|Outcome||Specific Type||FY 2017||FY 2018||FY 2019||FY 2020||FY 2021||FY 2022*||Annual Change: 2022vs2017**|
|Relief||Other Decision||589||567||571||16||5||1||discontinued code|
|Relief||CAT Withholding Granted||0||5||4||67||294||414||new code|
|Relief||INA Withholding Granted||0||0||1||31||194||465||new code|
|Relief||CAT Deferral Granted||0||0||1||42||184||220||new code|
|Relief||Temporary Protected Status||45||25||0||0||0||0||discontinued code|
|Terminate||No Grounds for Removal (Terminated)||20,563||15,662||18,599||18,814||36,510||35,088||86%|
|Terminate||IJ Dismissed||1||0||3||12||13,323||101,145||new code|
|Terminate||Case withdrawn||0||0||6||200||48||72||new code|
|Adm Close/PD||Administrative Closure||10,207||4,292||301||1,071||4,495||27,052||189%|
|Adm Close/PD||Prosecutorial Discretion||6,272||44||4||3||456||2,267||-61%|
|Adm Close/PD||In Court Pros Discretion||0||0||0||0||178||1,569||new code|
|Adm Close/PD||Admin Closure-Other||117||108||70||61||1||0||discontinued code|
|No NTA||Failure to Prosecute||85||505||4,687||5,992||15,776||58,139||74517%|
|Total Removal Case Completions***||165,334||179,206||255,471||222,516||131,448||355,039||134%|
Contributing to the observed jump in Immigration Court dispositions, has been cases which have been terminated, or dismissed by the Immigration Judge for other reasons. This can be seen in the very visible increase in the “gray” segments of each bar shown in Figures 3-4. We examine each of these two outcomes in turn, along with others, to better understand what is primarily driving the increase in Court dispositions.
Terminations. Deportation cases may be terminated if the underlying charges against the immigrant are not upheld or are defective. The number of cases closed by termination grew 86 percent between FY 2017 and FY 2022. See Table 2. Many of these cases were quite old, indeed some stretching back to the earliest still pending cases with NTAs dated during the decade from April 1996 through April 2005. These appear to represent cases where the circumstances have changed so that the basis for a removal are no longer present if they even once existed. This can occur for a variety of reasons, including the U.S. Customs and Immigration Services (USCIS) granting the immigrants’ applications legalizing their presence in the United States. Because of USCIS’s backlog, there can be long delays before that agency acts on an immigrant’s filings. Terminating these cases helps to clear out the Court’s backlog.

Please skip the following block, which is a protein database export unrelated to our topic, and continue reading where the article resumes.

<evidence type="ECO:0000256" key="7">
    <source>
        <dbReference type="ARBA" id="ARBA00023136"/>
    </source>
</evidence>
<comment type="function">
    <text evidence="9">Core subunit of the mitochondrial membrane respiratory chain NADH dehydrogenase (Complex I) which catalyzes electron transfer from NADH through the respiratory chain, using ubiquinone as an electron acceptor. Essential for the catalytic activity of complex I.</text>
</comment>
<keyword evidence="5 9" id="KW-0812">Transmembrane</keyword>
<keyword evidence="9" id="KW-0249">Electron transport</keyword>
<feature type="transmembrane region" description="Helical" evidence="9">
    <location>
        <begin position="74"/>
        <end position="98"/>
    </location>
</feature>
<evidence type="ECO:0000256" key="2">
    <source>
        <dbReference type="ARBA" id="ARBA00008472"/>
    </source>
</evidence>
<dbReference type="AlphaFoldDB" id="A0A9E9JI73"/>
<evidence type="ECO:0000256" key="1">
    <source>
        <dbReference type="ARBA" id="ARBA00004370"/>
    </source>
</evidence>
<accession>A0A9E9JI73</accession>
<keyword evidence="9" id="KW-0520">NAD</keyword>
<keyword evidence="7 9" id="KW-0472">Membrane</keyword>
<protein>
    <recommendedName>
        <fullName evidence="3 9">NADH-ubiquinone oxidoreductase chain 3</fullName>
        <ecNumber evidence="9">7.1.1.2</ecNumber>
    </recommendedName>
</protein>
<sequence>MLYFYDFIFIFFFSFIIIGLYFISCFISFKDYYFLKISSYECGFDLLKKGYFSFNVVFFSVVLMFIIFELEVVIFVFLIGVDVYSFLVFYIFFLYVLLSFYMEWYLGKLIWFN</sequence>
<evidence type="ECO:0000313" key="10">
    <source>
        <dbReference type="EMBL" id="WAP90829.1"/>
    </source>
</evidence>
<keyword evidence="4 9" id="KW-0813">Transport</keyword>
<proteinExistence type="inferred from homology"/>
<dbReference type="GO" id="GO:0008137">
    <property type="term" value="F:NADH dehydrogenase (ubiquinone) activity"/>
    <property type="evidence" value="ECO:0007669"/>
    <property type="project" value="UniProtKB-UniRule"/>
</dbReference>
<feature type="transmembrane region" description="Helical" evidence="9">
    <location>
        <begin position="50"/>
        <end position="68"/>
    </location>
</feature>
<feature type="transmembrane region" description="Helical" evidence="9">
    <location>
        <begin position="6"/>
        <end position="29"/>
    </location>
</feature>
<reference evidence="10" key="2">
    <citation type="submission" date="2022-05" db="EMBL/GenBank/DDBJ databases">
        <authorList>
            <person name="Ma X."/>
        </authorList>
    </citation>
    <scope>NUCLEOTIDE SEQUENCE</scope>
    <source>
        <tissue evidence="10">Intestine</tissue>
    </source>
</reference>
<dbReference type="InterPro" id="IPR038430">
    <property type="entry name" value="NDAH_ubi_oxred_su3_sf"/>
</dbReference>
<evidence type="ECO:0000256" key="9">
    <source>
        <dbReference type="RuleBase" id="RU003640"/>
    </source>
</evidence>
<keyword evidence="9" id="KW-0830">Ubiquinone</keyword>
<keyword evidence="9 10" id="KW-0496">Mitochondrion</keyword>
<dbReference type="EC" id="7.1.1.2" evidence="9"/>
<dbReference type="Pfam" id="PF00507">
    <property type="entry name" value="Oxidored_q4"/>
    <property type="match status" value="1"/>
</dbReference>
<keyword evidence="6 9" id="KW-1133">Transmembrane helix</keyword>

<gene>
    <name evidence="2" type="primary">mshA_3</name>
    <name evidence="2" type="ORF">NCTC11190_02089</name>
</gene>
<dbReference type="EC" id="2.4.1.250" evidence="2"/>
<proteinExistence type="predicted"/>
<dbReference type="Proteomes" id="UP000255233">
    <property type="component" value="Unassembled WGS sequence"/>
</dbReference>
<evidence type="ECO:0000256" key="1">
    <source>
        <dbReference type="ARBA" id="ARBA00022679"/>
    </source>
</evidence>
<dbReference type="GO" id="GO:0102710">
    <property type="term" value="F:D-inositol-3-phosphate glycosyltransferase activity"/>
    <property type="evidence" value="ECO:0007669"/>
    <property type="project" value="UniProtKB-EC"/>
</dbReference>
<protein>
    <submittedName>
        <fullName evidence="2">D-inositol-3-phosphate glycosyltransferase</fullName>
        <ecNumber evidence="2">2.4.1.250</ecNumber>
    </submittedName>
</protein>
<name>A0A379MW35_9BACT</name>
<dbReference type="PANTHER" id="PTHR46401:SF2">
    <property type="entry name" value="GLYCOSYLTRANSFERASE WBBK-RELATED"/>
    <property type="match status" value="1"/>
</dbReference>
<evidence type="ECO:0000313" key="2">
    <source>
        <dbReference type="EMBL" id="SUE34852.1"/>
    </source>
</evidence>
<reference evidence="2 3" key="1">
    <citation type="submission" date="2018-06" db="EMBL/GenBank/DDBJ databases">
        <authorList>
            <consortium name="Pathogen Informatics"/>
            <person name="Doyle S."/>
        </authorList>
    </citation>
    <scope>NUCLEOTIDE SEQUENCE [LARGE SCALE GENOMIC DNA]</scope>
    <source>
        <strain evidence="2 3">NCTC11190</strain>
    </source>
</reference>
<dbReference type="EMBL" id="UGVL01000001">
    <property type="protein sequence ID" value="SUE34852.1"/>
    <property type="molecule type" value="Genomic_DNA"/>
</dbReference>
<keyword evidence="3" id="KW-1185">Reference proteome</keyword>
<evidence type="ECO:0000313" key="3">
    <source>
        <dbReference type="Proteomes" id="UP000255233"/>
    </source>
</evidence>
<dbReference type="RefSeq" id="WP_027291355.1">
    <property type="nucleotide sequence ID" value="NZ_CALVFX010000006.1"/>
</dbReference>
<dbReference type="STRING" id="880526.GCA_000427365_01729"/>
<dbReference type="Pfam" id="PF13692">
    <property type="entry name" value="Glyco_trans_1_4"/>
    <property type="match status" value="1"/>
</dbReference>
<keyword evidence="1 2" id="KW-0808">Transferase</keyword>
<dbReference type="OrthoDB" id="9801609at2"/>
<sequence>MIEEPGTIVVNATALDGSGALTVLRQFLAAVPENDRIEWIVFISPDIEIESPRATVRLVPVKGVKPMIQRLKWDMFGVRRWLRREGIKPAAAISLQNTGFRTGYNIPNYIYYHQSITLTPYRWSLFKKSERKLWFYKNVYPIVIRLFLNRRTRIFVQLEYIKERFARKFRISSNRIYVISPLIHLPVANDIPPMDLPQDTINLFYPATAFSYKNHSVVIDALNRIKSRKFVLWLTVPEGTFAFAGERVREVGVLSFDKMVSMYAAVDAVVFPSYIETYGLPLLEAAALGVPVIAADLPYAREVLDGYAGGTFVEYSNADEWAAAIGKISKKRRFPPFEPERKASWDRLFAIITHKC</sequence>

Dismissal by IJ. The third category were cases coded as “Dismissed by IJ.” This outcome reflects a new decision code added on April 15, 2021, to the Immigration Court’s database to record the basis for closing a case. These dismissals jumped in June 2021 following the issuance of a new EOIR directive  recording cases dismissals (without prejudice) based on prosecutorial discretion. Unlike closures based on prosecutorial discretion (PD), which were used in the past, these were not administrative closures which could easily be put back on the Court’s calendar. Instead, these were official case closures (“decisions”) that would require a motion to reopen a case or the issuance of a new NTA. In the wake of this new decision code, the use of administrative PD closures has declined (see Table 2).